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The Cost of Self-Protection: Threat Response and Performance as a Function of Autonomous and Controlled Motivations

Hodgins, H S and Weibust, Kristn S and Weinstein, Netta and Shiffman, Sara and Miller, Anita and Coombs, Garth and Adair, Kathryn C (2010) 'The Cost of Self-Protection: Threat Response and Performance as a Function of Autonomous and Controlled Motivations.' Personality and Social Psychology Bulletin, 36 (8). pp. 1101-1114. ISSN 0146-1672

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Abstract

Seventy-seven undergraduates, primed for autonomous or controlled motivation, were videotaped and physiologically monitored during a stressful interview and subsequent speech. Interview videotapes were coded for behavioral measures of threat response; speech videotapes were coded for performance. It was hypothesized that relative to controlled motivation, autonomous motivation would decrease interview threat response and enhance speech performance, and that threat response would mediate the effect of motivation on performance. Results support the prediction across measures of verbal, paralinguistic, smiling, vocal fundamental frequency, and cardiovascular response. Autonomously primed participants continued to show less cardiovascular threat throughout the later speech and gave better speeches. Finally, speech performance was mediated by interview threat response. Results demonstrate that relative to controlled motivation, autonomous motivation lowers threat response, which enhances performance.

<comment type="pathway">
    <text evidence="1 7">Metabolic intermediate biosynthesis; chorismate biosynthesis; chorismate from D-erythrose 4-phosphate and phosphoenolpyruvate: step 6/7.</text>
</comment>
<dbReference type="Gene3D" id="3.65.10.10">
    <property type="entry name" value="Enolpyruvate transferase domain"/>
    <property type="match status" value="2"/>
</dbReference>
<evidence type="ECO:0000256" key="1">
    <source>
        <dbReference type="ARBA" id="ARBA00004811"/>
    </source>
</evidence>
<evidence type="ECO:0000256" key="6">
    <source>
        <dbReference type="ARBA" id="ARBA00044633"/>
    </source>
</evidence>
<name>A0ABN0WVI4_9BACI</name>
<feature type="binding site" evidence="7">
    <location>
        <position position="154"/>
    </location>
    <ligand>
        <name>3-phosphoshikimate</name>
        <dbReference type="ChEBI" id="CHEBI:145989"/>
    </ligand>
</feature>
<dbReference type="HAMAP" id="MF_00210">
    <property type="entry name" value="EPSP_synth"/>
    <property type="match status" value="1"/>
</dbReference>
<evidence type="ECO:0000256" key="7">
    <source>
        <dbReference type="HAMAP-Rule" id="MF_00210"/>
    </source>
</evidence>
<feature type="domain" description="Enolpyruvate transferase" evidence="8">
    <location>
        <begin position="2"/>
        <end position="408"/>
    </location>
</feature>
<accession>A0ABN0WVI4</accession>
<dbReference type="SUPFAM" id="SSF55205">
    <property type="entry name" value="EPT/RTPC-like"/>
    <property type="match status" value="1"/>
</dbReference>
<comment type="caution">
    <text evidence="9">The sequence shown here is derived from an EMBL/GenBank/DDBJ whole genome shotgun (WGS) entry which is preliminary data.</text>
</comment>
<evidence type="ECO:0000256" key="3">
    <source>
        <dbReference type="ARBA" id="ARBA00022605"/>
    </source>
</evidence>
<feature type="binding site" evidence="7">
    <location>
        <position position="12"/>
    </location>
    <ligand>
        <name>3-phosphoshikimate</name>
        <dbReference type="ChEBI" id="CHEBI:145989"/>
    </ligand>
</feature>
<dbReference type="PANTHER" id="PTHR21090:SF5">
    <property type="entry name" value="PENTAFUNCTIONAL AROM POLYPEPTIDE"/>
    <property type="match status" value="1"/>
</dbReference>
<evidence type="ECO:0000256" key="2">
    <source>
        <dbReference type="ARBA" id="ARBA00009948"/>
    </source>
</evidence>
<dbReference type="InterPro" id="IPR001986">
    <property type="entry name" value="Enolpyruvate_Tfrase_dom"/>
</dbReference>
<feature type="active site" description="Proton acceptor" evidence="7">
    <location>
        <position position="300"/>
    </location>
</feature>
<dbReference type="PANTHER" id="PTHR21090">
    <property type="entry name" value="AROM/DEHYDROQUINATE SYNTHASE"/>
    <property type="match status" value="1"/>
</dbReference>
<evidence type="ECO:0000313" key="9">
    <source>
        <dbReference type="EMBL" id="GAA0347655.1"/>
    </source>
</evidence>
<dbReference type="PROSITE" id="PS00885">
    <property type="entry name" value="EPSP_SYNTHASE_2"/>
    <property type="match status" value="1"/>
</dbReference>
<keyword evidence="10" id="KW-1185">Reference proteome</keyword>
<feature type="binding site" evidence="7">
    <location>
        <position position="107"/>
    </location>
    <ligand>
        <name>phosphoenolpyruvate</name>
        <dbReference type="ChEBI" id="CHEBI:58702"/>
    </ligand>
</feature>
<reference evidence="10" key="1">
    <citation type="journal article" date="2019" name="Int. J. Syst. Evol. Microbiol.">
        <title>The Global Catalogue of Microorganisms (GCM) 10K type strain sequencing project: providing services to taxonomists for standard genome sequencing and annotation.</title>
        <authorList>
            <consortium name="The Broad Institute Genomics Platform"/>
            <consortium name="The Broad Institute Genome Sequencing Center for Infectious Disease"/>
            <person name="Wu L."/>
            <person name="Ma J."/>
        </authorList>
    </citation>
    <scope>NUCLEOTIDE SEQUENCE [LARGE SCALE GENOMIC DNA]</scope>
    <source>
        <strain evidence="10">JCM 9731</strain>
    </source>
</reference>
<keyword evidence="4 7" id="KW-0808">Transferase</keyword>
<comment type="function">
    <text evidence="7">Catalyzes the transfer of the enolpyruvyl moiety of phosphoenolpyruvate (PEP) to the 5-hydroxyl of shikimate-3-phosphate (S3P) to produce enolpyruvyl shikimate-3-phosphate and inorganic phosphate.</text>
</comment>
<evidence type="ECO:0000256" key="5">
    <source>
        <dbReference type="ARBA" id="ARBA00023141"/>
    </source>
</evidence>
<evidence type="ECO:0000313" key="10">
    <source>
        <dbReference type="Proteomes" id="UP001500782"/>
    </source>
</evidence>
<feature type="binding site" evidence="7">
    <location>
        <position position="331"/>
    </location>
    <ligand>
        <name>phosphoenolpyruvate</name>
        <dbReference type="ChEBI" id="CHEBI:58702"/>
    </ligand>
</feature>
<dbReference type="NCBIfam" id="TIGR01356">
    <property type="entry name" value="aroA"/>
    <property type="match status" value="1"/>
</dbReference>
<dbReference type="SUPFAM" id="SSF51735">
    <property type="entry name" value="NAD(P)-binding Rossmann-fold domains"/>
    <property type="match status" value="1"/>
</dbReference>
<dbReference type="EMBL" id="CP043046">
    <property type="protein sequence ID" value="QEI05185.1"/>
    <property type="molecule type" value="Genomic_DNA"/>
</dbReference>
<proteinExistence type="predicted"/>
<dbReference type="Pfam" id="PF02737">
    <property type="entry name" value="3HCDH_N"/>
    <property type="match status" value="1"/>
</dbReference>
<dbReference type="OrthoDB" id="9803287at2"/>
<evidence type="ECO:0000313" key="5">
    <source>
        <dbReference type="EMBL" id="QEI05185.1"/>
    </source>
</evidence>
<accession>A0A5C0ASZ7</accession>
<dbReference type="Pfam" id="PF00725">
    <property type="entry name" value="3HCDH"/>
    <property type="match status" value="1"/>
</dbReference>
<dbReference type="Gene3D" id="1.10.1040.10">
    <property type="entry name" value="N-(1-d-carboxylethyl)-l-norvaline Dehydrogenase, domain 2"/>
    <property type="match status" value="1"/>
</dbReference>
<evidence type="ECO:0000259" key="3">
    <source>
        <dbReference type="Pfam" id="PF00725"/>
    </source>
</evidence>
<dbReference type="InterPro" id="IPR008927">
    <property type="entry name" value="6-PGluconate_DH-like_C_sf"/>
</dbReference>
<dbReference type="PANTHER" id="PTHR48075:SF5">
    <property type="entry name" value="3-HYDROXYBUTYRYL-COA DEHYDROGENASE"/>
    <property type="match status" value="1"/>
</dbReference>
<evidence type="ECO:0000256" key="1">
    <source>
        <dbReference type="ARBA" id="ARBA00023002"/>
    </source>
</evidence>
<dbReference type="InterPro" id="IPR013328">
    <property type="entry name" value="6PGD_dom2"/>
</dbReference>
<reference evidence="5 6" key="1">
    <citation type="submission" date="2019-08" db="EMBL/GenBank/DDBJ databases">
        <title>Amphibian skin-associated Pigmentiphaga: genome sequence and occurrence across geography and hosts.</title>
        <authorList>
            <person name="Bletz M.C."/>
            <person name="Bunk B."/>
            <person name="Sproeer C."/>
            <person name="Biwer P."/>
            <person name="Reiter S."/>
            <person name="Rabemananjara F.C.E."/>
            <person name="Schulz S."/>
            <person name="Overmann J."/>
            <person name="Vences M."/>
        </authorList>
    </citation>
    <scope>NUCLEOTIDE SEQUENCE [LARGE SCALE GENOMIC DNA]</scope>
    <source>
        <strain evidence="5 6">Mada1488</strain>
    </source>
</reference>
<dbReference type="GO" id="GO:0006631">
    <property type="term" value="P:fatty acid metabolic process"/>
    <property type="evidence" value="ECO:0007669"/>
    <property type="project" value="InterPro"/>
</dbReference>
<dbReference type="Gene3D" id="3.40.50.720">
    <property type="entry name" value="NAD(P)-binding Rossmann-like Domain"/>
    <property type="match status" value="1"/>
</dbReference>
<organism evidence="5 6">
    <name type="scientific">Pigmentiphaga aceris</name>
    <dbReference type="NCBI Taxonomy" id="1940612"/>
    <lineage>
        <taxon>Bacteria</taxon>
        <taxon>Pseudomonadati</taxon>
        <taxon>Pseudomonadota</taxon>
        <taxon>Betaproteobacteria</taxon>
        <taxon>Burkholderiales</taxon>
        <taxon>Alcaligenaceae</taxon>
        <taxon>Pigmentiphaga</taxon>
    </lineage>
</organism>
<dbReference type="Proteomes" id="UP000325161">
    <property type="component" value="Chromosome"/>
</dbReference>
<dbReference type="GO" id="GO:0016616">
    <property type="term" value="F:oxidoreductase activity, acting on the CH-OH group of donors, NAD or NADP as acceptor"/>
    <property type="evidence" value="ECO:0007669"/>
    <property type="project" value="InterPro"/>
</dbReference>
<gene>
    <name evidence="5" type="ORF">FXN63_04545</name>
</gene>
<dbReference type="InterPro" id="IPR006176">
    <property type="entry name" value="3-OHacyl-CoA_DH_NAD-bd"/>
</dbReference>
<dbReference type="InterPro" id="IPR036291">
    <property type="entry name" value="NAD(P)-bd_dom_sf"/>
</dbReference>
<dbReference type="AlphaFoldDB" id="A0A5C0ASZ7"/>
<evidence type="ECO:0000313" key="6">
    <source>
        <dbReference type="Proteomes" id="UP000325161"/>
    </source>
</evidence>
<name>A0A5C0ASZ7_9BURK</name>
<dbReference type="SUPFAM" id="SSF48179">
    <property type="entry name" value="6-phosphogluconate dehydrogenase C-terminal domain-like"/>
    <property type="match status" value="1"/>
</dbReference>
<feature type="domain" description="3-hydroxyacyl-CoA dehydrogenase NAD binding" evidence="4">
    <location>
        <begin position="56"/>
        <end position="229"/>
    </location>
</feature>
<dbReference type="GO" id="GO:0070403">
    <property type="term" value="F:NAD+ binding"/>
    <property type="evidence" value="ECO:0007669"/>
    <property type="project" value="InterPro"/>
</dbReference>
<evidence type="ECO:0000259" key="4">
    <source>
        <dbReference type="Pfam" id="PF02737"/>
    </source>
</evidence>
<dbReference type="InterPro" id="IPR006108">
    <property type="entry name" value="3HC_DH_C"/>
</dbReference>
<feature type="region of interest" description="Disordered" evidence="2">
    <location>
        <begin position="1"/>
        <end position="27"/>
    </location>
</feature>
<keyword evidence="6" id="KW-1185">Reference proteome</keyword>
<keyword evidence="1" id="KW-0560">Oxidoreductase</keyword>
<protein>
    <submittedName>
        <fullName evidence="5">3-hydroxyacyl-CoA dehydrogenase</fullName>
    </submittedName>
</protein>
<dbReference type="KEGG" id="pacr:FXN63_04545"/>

Item Type: Article
Uncontrolled Keywords: defensive processes, motivation, performance, self-determination theory, physiological processes
Subjects: B Philosophy. Psychology. Religion > BF Psychology
Divisions: Faculty of Science and Health > Psychology, Department of
Depositing User: Clare Chatfield
Date Deposited: 20 Sep 2012 09:29
Last Modified: 20 Sep 2012 09:29
URI: http://repository.essex.ac.uk/id/eprint/3835

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